Continue to involve that parent and give them more responsibility each time. Pretty soon they will find themselves valuing their child’s education more as they become more invested in the process.

Open House/Game Night

Having periodic open house or game nights is an excellent way to get parents involved with their child’s education. Don’t expect everyone to attend, but make these events dynamic events that everyone enjoys and talks about. This will lead to increased interest and eventually greater participation. The key is to have meaningful learning activities that force parent and child to interact with each other throughout the night. Again offering food, incentives, and door prizes will create a bigger draw. These events take a lot of planning and effort to do them right, but they can be powerful tools for building relationships, learning, and increasing involvement.

Home Activities

Home activities can have some effect in increasing parental involvement. The idea is to send home activity packs periodically throughout the year that requires the parents and child to sit down and do together. These activities should be short, engaging, and dynamic. They should be easy to conduct and contain all materials needed to complete the activity. Science activities are traditionally the best and easiest activities to send home. Unfortunately, you cannot expect all parents to complete the activities with their child, but you hope that the majority of them will.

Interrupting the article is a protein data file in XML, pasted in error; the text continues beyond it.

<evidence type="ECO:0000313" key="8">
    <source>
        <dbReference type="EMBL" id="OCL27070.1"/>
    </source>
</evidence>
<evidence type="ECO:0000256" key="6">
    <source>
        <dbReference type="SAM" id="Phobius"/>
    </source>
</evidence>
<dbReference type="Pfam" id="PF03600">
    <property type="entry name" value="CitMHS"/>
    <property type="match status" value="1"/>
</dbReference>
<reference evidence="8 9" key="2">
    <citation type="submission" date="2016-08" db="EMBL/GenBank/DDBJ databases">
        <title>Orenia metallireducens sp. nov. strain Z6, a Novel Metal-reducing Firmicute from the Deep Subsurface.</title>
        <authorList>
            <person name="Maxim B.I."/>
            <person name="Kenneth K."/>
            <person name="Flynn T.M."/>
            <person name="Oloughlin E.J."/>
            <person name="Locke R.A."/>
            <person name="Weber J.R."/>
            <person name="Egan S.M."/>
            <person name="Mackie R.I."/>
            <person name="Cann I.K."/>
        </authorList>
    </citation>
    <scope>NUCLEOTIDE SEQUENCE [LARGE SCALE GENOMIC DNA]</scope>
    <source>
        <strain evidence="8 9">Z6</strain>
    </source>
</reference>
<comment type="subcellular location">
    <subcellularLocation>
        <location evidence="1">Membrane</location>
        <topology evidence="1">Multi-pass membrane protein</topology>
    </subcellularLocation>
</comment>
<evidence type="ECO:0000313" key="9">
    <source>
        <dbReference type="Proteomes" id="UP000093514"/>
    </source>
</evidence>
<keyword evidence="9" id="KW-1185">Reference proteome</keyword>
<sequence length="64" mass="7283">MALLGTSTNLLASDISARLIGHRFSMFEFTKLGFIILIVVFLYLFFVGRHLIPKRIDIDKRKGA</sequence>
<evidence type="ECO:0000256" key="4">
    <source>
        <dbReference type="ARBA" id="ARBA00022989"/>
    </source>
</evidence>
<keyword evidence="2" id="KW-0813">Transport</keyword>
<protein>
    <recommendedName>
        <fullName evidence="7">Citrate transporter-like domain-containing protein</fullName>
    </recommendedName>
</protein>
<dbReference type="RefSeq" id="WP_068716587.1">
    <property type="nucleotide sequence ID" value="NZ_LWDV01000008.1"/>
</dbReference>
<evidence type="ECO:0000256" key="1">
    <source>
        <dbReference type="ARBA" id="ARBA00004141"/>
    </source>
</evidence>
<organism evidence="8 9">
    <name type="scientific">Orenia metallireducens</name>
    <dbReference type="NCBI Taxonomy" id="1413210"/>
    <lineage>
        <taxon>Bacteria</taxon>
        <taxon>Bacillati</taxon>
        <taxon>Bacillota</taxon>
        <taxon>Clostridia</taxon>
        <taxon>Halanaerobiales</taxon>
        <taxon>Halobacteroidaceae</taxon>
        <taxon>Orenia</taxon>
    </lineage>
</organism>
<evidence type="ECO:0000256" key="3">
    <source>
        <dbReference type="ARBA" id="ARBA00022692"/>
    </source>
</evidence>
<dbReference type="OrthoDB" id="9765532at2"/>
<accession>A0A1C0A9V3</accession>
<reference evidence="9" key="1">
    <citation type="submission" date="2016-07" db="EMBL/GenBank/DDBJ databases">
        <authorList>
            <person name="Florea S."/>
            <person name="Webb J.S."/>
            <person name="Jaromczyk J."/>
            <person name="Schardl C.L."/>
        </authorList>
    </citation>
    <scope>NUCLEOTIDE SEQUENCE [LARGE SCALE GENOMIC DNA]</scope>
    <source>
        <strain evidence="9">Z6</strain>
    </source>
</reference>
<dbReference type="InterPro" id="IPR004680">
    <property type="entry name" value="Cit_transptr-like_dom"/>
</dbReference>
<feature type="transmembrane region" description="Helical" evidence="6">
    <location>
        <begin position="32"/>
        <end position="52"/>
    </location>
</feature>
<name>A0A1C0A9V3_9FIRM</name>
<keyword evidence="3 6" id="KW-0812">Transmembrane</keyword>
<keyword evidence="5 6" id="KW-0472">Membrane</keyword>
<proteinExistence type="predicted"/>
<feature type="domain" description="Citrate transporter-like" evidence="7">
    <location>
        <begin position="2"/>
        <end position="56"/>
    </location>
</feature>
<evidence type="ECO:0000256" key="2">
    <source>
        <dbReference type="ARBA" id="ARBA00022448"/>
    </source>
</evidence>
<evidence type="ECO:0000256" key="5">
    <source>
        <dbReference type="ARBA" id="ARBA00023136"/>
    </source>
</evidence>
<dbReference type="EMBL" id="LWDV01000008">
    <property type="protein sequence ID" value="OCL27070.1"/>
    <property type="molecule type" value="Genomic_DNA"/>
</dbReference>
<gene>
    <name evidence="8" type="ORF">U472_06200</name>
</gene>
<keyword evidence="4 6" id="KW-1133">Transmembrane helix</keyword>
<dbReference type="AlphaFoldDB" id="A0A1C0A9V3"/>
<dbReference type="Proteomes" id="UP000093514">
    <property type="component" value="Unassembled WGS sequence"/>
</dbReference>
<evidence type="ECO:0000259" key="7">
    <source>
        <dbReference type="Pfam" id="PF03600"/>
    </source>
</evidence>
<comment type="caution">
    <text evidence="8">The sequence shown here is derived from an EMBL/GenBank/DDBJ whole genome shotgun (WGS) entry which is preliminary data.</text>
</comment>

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Meador, Derrick. "Effective Strategies to Increase Parental Involvement in Education." ThoughtCo, Feb. 1, 2016, thoughtco.com/increase-parental-involvement-in-education-3194407. Meador, Derrick. (2016, February 1). Effective Strategies to Increase Parental Involvement in Education. Retrieved from https://www.thoughtco.com/increase-parental-involvement-in-education-3194407 Meador, Derrick. "Effective Strategies to Increase Parental Involvement in Education." ThoughtCo. https://www.thoughtco.com/increase-parental-involvement-in-education-3194407 (accessed November 20, 2017).